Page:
The Process of Becoming - Bibi Lorenzetti – Ekaminhale
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The Process of Becoming - Bibi Lorenzetti



In order to learn, we have to fall. In order to accept that we're going to fall, we have to surrender. In order to surrender, we have to have faith. In the process of learning asana, we experience faith in form of trust...initially towards the teacher, and eventually towards ourselves.

While rebuilding my house, I relearned that "you have to do things in a specific order, and if you skipped a step along the way, you will most likely have to go back." This is what I had heard my teacher say when I was first learning asana and later learned it as an integrated part of learning the different series of Ashtanga Yoga. You have to learn to do Surya Namaskara A to learn to synchronize breathing and movement. You learn to do it for one set of Suryas, and then you learn to do it for another 5 sets. Then you learn to carry that through into standing postures, seated postures, and progressively complex asanas. With each asana, you encounter a new obstacle and you gradually acquire the skills that you need in order to meet that obstacle, and then find ease in overcoming it and moving past it. So slowly, you build a home or a stable space to live in within yourself. One step at a time creating steadiness and stability at each step.

It is thanks to my teachers Barbara Verrochi and Kristin Leigh that believed in me and encouraged me to wake up early and come to Mysore practice. They supported me until that belief moved inwards, and this is what I continue to do today for my students. I believe in them.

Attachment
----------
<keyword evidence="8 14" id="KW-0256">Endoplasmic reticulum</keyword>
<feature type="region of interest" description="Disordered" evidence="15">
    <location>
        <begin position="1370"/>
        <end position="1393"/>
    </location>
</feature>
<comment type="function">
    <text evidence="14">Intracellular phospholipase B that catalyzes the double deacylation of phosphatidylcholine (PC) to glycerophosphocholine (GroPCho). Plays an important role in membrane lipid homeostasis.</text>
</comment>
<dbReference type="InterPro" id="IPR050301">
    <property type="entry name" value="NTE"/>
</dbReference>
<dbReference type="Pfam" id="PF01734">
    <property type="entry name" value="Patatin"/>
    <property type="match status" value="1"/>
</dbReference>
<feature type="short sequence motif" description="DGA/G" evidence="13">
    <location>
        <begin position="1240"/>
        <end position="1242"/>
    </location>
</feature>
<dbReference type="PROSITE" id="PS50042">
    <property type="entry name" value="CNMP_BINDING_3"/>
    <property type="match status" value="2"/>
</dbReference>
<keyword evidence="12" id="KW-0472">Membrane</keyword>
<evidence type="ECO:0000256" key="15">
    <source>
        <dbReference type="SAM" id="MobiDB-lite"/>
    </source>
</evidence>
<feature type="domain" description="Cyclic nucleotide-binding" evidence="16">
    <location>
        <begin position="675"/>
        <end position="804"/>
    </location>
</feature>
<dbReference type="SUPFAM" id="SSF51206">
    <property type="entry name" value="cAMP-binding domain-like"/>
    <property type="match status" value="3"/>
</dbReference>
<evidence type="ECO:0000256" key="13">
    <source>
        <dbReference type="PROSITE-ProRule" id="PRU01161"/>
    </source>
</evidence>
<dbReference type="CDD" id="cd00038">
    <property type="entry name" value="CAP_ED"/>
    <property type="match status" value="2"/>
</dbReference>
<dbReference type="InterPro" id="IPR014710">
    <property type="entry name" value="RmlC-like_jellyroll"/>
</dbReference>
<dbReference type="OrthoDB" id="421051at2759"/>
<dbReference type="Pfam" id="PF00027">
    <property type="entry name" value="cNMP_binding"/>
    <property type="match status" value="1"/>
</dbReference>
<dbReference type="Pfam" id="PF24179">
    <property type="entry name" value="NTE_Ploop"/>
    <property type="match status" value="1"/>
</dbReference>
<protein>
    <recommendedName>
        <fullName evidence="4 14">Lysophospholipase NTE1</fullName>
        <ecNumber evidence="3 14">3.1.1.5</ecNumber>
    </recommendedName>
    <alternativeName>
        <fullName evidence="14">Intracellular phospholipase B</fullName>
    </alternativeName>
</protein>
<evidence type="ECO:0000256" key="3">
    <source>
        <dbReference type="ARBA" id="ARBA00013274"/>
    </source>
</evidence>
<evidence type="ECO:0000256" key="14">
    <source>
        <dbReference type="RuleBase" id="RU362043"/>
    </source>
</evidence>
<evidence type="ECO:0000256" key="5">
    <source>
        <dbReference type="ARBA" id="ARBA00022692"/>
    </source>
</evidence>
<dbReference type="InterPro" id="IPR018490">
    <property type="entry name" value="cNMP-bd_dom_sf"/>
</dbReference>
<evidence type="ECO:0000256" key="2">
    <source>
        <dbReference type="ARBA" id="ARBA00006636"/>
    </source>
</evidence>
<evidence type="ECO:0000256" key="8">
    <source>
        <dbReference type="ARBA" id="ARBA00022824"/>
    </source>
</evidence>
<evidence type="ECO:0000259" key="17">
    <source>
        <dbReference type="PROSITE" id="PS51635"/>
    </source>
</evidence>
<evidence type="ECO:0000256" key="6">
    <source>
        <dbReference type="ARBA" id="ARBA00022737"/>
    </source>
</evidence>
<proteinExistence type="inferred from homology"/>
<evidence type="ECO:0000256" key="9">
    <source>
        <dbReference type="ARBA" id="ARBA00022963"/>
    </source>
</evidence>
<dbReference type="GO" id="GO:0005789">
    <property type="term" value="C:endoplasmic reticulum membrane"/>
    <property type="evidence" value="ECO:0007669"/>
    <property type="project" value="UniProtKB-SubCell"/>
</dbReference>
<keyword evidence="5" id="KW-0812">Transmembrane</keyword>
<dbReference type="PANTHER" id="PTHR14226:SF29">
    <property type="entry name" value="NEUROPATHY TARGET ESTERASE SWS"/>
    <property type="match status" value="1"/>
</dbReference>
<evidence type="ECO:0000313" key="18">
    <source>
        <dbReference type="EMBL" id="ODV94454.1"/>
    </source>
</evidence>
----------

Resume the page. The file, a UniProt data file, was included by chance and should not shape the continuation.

It is thanks to my parents who always pushed for curiosity and believed in me despite any given circumstance.

It is thanks to Eddie Stern that believes in me as a human, for treating me as an equal.

For Sharath, for the years I spent assisting him, he would closely watch and tell me to watch like an eagle; and to drink a little bit of coffee here and then. It is thanks to those times spent watching him that I understood the importance of humor, empathy, compassion, and a little bit of sternness when guiding people in the path to their own independence. I understood something very subtle about this practice by assisting him, and its really infused all of my teachings, and this is compassion. At the end of my first assisting experience, I asked him if he had any suggestions for me. His reply was, "So much love is there, you keep that."

And this is how I teach. I have the freedom to choose that there's no right way and there's no rigidity or rules, but there is only devotion and dedication.

Sukham means good space. With practice, we make the body and the content of our mind a good space. Yoga helps to transform the mind into a good container for positive, encouraging thoughts. The practice teaches us what it means to have courage, understanding that it's okay to not be perfect, to have to stay in one place until something inside settles, to do less. To be so exhausted that the mind seizes to take charge, and the subtle intelligence of our being becomes louder and more accessible. And then there's this sense of peace that arises where you realize that you are part of all, and that all is part of something greater. Through this process, we understand that our body is a recipient and that each thought, each action, and each word either fills or empties this recipient..